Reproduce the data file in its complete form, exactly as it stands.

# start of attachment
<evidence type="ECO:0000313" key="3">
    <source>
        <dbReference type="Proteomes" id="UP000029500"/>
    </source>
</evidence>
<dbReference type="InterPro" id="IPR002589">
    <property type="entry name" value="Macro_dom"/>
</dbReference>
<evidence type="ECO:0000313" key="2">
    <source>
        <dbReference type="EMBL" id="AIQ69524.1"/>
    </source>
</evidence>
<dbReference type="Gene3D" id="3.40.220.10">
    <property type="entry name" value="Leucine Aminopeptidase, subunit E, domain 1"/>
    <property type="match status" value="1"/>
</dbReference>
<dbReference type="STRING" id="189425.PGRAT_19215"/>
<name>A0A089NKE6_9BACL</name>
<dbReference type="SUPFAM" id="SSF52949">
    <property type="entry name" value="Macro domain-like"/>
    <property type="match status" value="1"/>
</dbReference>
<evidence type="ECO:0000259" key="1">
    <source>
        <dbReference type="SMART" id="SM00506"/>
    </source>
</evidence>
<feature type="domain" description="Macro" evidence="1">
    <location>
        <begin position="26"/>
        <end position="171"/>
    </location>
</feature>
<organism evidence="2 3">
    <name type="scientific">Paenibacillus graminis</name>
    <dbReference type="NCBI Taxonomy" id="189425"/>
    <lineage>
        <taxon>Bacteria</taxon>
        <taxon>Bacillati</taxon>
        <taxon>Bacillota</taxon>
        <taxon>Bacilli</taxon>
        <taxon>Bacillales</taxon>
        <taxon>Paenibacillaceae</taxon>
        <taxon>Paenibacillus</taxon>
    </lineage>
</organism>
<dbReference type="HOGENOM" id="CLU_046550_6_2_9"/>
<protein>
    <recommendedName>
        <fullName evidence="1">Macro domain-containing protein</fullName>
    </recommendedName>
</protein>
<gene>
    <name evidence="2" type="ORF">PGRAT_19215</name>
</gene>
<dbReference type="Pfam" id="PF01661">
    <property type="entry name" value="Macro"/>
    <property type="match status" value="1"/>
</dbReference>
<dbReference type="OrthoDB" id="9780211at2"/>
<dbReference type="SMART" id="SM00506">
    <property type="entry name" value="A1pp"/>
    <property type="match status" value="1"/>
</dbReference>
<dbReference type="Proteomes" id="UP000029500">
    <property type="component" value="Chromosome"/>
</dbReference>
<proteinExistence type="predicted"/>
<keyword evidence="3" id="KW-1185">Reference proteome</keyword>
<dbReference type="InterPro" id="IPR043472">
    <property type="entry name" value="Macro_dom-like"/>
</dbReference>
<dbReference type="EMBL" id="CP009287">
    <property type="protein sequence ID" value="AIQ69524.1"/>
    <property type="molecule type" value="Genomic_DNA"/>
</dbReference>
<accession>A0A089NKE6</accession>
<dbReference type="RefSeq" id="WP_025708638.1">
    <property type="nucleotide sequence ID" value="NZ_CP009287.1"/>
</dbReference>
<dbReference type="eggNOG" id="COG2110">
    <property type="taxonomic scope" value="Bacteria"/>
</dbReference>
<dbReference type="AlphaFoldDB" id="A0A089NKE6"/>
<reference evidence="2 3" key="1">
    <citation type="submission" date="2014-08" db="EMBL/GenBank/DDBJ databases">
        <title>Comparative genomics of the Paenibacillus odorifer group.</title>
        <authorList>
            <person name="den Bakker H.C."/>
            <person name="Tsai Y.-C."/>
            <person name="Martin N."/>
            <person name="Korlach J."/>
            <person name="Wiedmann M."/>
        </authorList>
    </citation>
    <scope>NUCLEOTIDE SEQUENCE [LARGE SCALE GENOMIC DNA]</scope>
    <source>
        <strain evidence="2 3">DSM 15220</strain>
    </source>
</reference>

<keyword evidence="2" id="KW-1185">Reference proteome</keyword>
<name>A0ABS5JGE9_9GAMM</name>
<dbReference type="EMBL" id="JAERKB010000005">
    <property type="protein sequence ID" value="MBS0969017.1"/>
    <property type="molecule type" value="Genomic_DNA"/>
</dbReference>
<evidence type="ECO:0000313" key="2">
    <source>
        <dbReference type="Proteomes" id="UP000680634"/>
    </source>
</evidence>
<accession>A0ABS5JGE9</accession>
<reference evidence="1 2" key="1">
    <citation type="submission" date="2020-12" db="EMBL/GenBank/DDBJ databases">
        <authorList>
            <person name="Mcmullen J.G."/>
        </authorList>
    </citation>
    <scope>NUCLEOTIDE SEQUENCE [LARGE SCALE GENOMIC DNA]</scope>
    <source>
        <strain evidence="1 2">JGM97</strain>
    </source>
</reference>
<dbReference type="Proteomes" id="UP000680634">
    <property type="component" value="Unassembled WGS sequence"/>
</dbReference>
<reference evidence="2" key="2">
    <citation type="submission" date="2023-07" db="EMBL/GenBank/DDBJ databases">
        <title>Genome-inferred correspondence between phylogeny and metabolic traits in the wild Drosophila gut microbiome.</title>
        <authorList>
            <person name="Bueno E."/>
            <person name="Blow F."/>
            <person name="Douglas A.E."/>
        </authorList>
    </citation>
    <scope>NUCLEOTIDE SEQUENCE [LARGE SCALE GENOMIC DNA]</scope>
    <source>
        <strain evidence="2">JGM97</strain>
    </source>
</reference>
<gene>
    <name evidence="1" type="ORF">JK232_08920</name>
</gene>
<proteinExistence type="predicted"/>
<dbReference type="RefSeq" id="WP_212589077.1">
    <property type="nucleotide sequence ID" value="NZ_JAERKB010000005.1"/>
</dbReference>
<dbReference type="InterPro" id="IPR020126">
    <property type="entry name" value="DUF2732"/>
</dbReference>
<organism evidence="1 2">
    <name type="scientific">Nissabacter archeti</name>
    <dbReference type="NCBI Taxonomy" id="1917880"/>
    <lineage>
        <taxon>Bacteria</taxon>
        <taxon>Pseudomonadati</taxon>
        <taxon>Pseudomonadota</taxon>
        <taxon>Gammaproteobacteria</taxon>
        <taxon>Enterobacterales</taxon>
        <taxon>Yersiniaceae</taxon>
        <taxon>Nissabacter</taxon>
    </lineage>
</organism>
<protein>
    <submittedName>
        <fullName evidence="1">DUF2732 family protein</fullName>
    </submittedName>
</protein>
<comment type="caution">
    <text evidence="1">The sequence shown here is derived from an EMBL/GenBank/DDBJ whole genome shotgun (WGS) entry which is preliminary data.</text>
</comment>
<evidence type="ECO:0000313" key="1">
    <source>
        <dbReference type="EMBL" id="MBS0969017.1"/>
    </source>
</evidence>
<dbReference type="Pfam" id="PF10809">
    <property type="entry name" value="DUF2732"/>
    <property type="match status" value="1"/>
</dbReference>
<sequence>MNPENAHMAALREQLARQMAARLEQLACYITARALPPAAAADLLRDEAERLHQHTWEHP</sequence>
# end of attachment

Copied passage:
<evidence type="ECO:0000313" key="3">
    <source>
        <dbReference type="Proteomes" id="UP000029500"/>
    </source>
</evidence>
<dbReference type="InterPro" id="IPR002589">
    <property type="entry name" value="Macro_dom"/>
</dbReference>
<evidence type="ECO:0000313" key="2">
    <source>
        <dbReference type="EMBL" id="AIQ69524.1"/>
    </source>
</evidence>
<dbReference type="Gene3D" id="3.40.220.10">
    <property type="entry name" value="Leucine Aminopeptidase, subunit E, domain 1"/>
    <property type="match status" value="1"/>
</dbReference>
<dbReference type="STRING" id="189425.PGRAT_19215"/>
<name>A0A089NKE6_9BACL</name>
<dbReference type="SUPFAM" id="SSF52949">
    <property type="entry name" value="Macro domain-like"/>
    <property type="match status" value="1"/>
</dbReference>
<evidence type="ECO:0000259" key="1">
    <source>
        <dbReference type="SMART" id="SM00506"/>
    </source>
</evidence>
<feature type="domain" description="Macro" evidence="1">
    <location>
        <begin position="26"/>
        <end position="171"/>
    </location>
</feature>
<organism evidence="2 3">
    <name type="scientific">Paenibacillus graminis</name>
    <dbReference type="NCBI Taxonomy" id="189425"/>
    <lineage>
        <taxon>Bacteria</taxon>
        <taxon>Bacillati</taxon>
        <taxon>Bacillota</taxon>
        <taxon>Bacilli</taxon>
        <taxon>Bacillales</taxon>
        <taxon>Paenibacillaceae</taxon>
        <taxon>Paenibacillus</taxon>
    </lineage>
</organism>
<dbReference type="HOGENOM" id="CLU_046550_6_2_9"/>
<protein>
    <recommendedName>
        <fullName evidence="1">Macro domain-containing protein</fullName>
    </recommendedName>
</protein>
<gene>
    <name evidence="2" type="ORF">PGRAT_19215</name>
</gene>
<dbReference type="Pfam" id="PF01661">
    <property type="entry name" value="Macro"/>
    <property type="match status" value="1"/>
</dbReference>
<dbReference type="OrthoDB" id="9780211at2"/>
<dbReference type="SMART" id="SM00506">
    <property type="entry name" value="A1pp"/>
    <property type="match status" value="1"/>
</dbReference>
<dbReference type="Proteomes" id="UP000029500">
    <property type="component" value="Chromosome"/>
</dbReference>
<proteinExistence type="predicted"/>
<keyword evidence="3" id="KW-1185">Reference proteome</keyword>
<dbReference type="InterPro" id="IPR043472">
    <property type="entry name" value="Macro_dom-like"/>
</dbReference>
<dbReference type="EMBL" id="CP009287">
    <property type="protein sequence ID" value="AIQ69524.1"/>
    <property type="molecule type" value="Genomic_DNA"/>
</dbReference>
<accession>A0A089NKE6</accession>
<dbReference type="RefSeq" id="WP_025708638.1">
    <property type="nucleotide sequence ID" value="NZ_CP009287.1"/>
</dbReference>
<dbReference type="eggNOG" id="COG2110">
    <property type="taxonomic scope" value="Bacteria"/>
</dbReference>
<dbReference type="AlphaFoldDB" id="A0A089NKE6"/>
<reference evidence="2 3" key="1">
    <citation type="submission" date="2014-08" db="EMBL/GenBank/DDBJ databases">
        <title>Comparative genomics of the Paenibacillus odorifer group.</title>
        <authorList>
            <person name="den Bakker H.C."/>
            <person name="Tsai Y.-C."/>
            <person name="Martin N."/>
            <person name="Korlach J."/>
            <person name="Wiedmann M."/>
        </authorList>
    </citation>
    <scope>NUCLEOTIDE SEQUENCE [LARGE SCALE GENOMIC DNA]</scope>
    <source>
        <strain evidence="2 3">DSM 15220</strain>
    </source>
</reference>

<keyword evidence="2" id="KW-1185">Reference proteome</keyword>
<name>A0ABS5JGE9_9GAMM</name>
<dbReference type="EMBL" id="JAERKB010000005">
    <property type="protein sequence ID" value="MBS0969017.1"/>
    <property type="molecule type" value="Genomic_DNA"/>
</dbReference>
<evidence type="ECO:0000313" key="2">
    <source>
        <dbReference type="Proteomes" id="UP000680634"/>
    </source>
</evidence>
<accession>A0ABS5JGE9</accession>
<reference evidence="1 2" key="1">
    <citation type="submission" date="2020-12" db="EMBL/GenBank/DDBJ databases">
        <authorList>
            <person name="Mcmullen J.G."/>
        </authorList>
    </citation>
    <scope>NUCLEOTIDE SEQUENCE [LARGE SCALE GENOMIC DNA]</scope>
    <source>
        <strain evidence="1 2">JGM97</strain>
    </source>
</reference>
<dbReference type="Proteomes" id="UP000680634">
    <property type="component" value="Unassembled WGS sequence"/>
</dbReference>
<reference evidence="2" key="2">
    <citation type="submission" date="2023-07" db="EMBL/GenBank/DDBJ databases">
        <title>Genome-inferred correspondence between phylogeny and metabolic traits in the wild Drosophila gut microbiome.</title>
        <authorList>
            <person name="Bueno E."/>
            <person name="Blow F."/>
            <person name="Douglas A.E."/>
        </authorList>
    </citation>
    <scope>NUCLEOTIDE SEQUENCE [LARGE SCALE GENOMIC DNA]</scope>
    <source>
        <strain evidence="2">JGM97</strain>
    </source>
</reference>
<gene>
    <name evidence="1" type="ORF">JK232_08920</name>
</gene>
<proteinExistence type="predicted"/>
<dbReference type="RefSeq" id="WP_212589077.1">
    <property type="nucleotide sequence ID" value="NZ_JAERKB010000005.1"/>
</dbReference>
<dbReference type="InterPro" id="IPR020126">
    <property type="entry name" value="DUF2732"/>
</dbReference>
<organism evidence="1 2">
    <name type="scientific">Nissabacter archeti</name>
    <dbReference type="NCBI Taxonomy" id="1917880"/>
    <lineage>
        <taxon>Bacteria</taxon>
        <taxon>Pseudomonadati</taxon>
        <taxon>Pseudomonadota</taxon>
        <taxon>Gammaproteobacteria</taxon>
        <taxon>Enterobacterales</taxon>
        <taxon>Yersiniaceae</taxon>
        <taxon>Nissabacter</taxon>
    </lineage>
</organism>
<protein>
    <submittedName>
        <fullName evidence="1">DUF2732 family protein</fullName>
    </submittedName>
</protein>
<comment type="caution">
    <text evidence="1">The sequence shown here is derived from an EMBL/GenBank/DDBJ whole genome shotgun (WGS) entry which is preliminary data.</text>
</comment>
<evidence type="ECO:0000313" key="1">
    <source>
        <dbReference type="EMBL" id="MBS0969017.1"/>
    </source>
</evidence>
<dbReference type="Pfam" id="PF10809">
    <property type="entry name" value="DUF2732"/>
    <property type="match status" value="1"/>
</dbReference>
<sequence>MNPENAHMAALREQLARQMAARLEQLACYITARALPPAAAADLLRDEAERLHQHTWEHP</sequence>